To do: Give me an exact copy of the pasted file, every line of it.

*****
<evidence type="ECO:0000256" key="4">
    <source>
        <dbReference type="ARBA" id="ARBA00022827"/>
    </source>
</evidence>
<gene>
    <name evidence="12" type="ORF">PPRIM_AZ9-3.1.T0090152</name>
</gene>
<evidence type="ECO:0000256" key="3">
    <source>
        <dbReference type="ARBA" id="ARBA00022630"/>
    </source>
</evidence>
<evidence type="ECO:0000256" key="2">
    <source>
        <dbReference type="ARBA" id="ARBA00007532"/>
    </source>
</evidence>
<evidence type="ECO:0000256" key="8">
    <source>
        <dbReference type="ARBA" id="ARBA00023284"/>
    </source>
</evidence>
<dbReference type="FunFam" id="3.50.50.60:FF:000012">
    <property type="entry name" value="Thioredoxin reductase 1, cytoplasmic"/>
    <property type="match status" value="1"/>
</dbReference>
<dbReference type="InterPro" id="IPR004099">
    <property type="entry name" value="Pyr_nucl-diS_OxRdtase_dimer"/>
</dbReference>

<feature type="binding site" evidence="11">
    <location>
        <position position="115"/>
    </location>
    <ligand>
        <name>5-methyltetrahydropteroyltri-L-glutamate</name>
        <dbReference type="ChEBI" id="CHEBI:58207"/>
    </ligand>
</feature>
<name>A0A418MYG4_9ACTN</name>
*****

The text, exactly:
<evidence type="ECO:0000256" key="4">
    <source>
        <dbReference type="ARBA" id="ARBA00022827"/>
    </source>
</evidence>
<gene>
    <name evidence="12" type="ORF">PPRIM_AZ9-3.1.T0090152</name>
</gene>
<evidence type="ECO:0000256" key="3">
    <source>
        <dbReference type="ARBA" id="ARBA00022630"/>
    </source>
</evidence>
<evidence type="ECO:0000256" key="2">
    <source>
        <dbReference type="ARBA" id="ARBA00007532"/>
    </source>
</evidence>
<evidence type="ECO:0000256" key="8">
    <source>
        <dbReference type="ARBA" id="ARBA00023284"/>
    </source>
</evidence>
<dbReference type="FunFam" id="3.50.50.60:FF:000012">
    <property type="entry name" value="Thioredoxin reductase 1, cytoplasmic"/>
    <property type="match status" value="1"/>
</dbReference>
<dbReference type="InterPro" id="IPR004099">
    <property type="entry name" value="Pyr_nucl-diS_OxRdtase_dimer"/>
</dbReference>

<feature type="binding site" evidence="11">
    <location>
        <position position="115"/>
    </location>
    <ligand>
        <name>5-methyltetrahydropteroyltri-L-glutamate</name>
        <dbReference type="ChEBI" id="CHEBI:58207"/>
    </ligand>
</feature>
<name>A0A418MYG4_9ACTN</name>